Plaintiff Leon C. Brown sued defendant Alfred Brown Company, general contractor, to recover for injuries plaintiff suffered when he fell from a six-story window while working as a brickmason constructing The Deseret Towers Residence Hall at Brigham Young University.
Three defenses were interposed:
(a) that the plaintiff was covered by workmen's compensation and his recovery was limited as provided in that act;
(b) that there was no negligence of the defendant; and
(c) that if there was any negligence, it was plaintiff's own which was the sole proximate cause of his injuries.
Upon a disclosure of facts by depositions, including that of the plaintiff, the trial court granted the defendant's motion for summary judgment and dismissed the action. Plaintiff appealed.
Alfred Brown Company was the general contractor to build the dormitory known as Deseret Towers. It subcontracted the masonry work to Ashton Construction Company. The latter employed plaintiff Smith as a brickmason. On the day of the accident, June 25, 1969, he was working on a
Plaintiff does not contend otherwise than that he was covered and has been awarded compensation under the Workmen's Compensation Act. His position is that his employer is Ashton, and not the defendant Brown; and that he is entitled to sue the latter because Sec. 35-1-62 U.C.A. 1953 of the Act preserves to an injured employee a right to sue a "third person" by whose wrongful act he was injured. It provides:
In considering whether the defendant Brown can properly be regarded as a "third person" and "not in the same employment" as the plaintiff, it is appropriate to have in mind certain principles relating to workmen's compensation. The primary purpose was to eliminate the uncertainty, the time, effort and expense involved in the old system which required an injured employee to prove negligence of his employer as a prerequisite to any recovery, and to create a system whereby the injured employee would be assured of medical and hospital care, and a certain though modest compensation for injuries and disabilities suffered, with the attendant benefits to themselves, their families, and to society generally, including the stabilizing effect upon the economy.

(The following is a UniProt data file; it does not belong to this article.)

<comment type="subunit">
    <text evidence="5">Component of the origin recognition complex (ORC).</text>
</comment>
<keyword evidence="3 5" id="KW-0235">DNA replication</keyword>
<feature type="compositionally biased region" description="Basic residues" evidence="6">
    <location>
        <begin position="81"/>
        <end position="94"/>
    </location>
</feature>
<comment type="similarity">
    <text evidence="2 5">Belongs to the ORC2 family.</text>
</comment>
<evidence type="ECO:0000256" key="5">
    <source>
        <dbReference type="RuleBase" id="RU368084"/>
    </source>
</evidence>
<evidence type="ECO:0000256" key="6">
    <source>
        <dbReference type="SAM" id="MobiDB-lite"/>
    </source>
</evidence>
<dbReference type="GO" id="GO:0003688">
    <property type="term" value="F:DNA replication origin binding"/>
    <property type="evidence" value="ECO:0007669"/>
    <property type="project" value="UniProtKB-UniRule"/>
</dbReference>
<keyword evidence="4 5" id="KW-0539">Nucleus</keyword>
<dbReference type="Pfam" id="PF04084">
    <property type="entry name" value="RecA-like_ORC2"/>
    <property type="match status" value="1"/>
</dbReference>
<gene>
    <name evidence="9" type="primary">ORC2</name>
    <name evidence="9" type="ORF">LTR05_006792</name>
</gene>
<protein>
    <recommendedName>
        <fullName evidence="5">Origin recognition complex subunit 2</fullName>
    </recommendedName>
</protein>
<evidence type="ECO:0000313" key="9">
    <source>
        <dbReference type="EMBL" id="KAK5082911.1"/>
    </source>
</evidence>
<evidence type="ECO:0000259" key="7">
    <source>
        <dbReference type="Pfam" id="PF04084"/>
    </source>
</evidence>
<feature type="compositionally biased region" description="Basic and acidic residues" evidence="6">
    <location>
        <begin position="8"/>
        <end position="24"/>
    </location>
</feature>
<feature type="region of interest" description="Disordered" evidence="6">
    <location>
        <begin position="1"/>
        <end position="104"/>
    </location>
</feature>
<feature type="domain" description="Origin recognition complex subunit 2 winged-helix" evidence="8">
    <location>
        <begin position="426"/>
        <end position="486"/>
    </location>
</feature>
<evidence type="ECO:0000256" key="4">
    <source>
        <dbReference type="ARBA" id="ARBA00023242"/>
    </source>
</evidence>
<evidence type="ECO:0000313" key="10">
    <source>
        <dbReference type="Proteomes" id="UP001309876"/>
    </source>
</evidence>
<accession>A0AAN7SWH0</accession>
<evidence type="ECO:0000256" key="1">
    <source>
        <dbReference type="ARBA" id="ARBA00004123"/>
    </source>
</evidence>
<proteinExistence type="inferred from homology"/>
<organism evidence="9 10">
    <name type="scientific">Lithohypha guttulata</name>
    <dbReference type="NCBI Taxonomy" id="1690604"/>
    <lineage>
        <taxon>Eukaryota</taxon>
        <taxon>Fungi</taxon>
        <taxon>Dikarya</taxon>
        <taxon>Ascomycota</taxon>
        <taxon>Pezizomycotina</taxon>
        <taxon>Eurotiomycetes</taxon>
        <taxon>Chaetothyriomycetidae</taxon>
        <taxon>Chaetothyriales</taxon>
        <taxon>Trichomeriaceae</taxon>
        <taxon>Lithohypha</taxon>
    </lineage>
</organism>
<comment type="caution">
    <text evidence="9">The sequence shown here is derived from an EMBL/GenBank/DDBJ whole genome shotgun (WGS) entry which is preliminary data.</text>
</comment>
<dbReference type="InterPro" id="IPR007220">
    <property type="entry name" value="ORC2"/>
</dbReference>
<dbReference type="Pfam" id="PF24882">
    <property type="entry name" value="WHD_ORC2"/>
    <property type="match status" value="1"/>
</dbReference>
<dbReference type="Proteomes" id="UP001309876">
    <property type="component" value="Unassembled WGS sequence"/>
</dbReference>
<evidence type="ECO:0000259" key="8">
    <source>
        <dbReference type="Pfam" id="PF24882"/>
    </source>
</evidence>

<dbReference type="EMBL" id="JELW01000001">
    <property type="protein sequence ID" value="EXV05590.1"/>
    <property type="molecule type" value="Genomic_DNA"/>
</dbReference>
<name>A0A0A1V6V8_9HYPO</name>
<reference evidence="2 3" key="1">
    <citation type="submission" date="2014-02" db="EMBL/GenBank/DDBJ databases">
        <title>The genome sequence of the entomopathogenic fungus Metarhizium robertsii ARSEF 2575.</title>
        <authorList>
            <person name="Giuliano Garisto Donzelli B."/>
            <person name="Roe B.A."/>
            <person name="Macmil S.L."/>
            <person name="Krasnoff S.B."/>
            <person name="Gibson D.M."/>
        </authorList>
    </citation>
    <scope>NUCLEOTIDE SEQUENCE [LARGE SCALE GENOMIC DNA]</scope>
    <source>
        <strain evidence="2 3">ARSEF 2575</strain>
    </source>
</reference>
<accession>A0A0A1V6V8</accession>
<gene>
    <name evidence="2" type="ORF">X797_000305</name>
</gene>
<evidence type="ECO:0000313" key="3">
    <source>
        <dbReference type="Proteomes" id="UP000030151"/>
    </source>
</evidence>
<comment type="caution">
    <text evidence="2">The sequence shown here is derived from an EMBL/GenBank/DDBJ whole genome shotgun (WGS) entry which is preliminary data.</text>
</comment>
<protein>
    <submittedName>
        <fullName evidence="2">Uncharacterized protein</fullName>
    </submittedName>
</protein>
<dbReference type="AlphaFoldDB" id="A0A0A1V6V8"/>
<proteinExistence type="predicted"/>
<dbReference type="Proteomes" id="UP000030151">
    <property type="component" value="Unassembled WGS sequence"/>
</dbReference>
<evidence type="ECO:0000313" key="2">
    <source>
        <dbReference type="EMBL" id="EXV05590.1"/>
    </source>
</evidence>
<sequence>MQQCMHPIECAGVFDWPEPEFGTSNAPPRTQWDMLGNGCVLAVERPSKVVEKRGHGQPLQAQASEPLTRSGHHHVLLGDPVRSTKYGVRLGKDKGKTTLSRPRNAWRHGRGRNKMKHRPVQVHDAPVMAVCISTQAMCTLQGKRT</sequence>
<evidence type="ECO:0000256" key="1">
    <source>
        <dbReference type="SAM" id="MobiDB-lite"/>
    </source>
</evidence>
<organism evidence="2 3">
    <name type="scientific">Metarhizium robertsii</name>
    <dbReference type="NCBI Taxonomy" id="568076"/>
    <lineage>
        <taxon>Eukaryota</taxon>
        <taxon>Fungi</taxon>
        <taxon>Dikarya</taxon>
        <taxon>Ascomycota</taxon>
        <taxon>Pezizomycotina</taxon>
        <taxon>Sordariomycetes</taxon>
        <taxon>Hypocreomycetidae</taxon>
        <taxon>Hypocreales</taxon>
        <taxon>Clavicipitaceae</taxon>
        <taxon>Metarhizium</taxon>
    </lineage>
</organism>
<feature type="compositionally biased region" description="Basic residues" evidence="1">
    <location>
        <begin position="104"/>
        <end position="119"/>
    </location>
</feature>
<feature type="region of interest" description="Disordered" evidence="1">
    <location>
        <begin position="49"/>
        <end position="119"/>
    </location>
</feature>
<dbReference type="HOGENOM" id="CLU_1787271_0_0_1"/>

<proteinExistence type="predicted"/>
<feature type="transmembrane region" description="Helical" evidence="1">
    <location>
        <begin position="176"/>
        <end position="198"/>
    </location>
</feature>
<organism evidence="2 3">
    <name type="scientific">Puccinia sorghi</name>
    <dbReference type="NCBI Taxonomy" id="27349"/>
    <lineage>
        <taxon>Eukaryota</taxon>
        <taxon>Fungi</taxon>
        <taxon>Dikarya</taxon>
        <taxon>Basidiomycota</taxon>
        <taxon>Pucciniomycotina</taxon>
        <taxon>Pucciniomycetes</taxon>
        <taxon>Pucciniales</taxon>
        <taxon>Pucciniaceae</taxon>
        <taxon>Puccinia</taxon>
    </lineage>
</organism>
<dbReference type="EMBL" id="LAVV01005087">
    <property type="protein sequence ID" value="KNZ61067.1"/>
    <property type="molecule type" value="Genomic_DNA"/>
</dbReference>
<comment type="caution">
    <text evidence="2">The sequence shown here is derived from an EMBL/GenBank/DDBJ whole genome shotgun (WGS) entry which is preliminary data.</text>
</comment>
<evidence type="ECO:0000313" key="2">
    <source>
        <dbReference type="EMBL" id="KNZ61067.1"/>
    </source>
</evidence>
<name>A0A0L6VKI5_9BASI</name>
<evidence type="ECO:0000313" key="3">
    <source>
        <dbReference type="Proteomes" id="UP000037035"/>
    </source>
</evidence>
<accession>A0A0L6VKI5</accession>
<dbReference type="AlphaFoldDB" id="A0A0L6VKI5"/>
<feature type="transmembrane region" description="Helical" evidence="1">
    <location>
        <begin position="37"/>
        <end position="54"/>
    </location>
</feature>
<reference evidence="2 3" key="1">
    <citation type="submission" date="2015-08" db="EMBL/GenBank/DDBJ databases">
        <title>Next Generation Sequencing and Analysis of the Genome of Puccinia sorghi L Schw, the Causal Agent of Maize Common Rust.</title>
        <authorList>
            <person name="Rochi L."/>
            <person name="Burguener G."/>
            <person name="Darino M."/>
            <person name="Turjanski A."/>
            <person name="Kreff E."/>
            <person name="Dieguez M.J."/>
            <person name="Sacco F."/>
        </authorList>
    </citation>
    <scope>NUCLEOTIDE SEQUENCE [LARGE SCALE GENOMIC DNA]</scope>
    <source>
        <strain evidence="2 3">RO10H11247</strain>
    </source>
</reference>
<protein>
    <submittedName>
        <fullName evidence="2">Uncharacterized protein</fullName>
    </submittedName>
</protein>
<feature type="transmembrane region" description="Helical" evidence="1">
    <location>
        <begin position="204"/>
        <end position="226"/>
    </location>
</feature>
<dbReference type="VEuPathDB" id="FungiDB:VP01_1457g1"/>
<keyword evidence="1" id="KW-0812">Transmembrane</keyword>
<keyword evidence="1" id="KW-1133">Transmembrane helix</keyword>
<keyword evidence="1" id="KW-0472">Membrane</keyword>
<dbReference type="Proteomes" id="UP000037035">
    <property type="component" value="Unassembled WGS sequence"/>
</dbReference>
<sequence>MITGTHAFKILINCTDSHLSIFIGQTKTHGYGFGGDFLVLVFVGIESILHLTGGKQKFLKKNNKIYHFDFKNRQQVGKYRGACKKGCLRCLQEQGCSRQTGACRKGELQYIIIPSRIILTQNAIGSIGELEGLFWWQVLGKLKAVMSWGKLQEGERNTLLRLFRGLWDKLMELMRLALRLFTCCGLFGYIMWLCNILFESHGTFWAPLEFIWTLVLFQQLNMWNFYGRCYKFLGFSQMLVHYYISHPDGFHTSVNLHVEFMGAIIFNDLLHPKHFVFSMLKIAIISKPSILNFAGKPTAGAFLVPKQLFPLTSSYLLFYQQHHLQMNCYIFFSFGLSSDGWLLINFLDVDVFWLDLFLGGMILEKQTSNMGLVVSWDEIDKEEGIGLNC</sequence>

The other side of the coin is the correlated important purpose of assuring employers that if they provide this protection for their employees, the employers will themselves be protected against the possibility of exorbitant claims for injuries.
The general rule, which has been approved by this court a number of times is that the act should be liberally construed to effectuate its purpose of providing protection to employees.
Reverting our attention to the issue in this case in the light of the foregoing principles,
The "trade or business of the employer," defendant Brown, was the total project: the construction of the dormitory.
If the total situation shown in this case, including the supervisory authority given the general contractor Brown by the Clause 3 just quoted, is viewed in the light of the principles herein discussed as applied to the controlling statutes, the trial court was justified in viewing the situation thus: that the defendant general contractor Brown had sufficient supervision and control over the "subcontractors under him," [i.e. Ashton], that "all persons employed by any such subcontractor" [i.e., plaintiff Smith] should be deemed an employee of the general contractor defendant Brown; and that consequently the plaintiff would be covered by workmen's compensation as an employee of the latter
The sustaining of the trial court's ruling on the basis discussed above renders it unnecessary to consider the other propositions relied upon by the defendant: that there was no negligence on its part, and that if there was negligence, it was the plaintiff's own which caused his fall. However, we think it not amiss to observe that, assuming negligence might be found against the defendant in leaving the open window, this was a static condition, observable to and observed by the plaintiff, and there would be a serious question as to whether under the particular circumstances shown it should be ruled as a matter of law that plaintiff's own conduct was the later intervening and therefore sole proximate cause of the accident, which problem we do not reach nor deal with on this review.
Affirmed. Costs to defendant (respondent).
CALLISTER, C.J., and TUCKETT, HENRIOD and ELLETT, JJ., concur.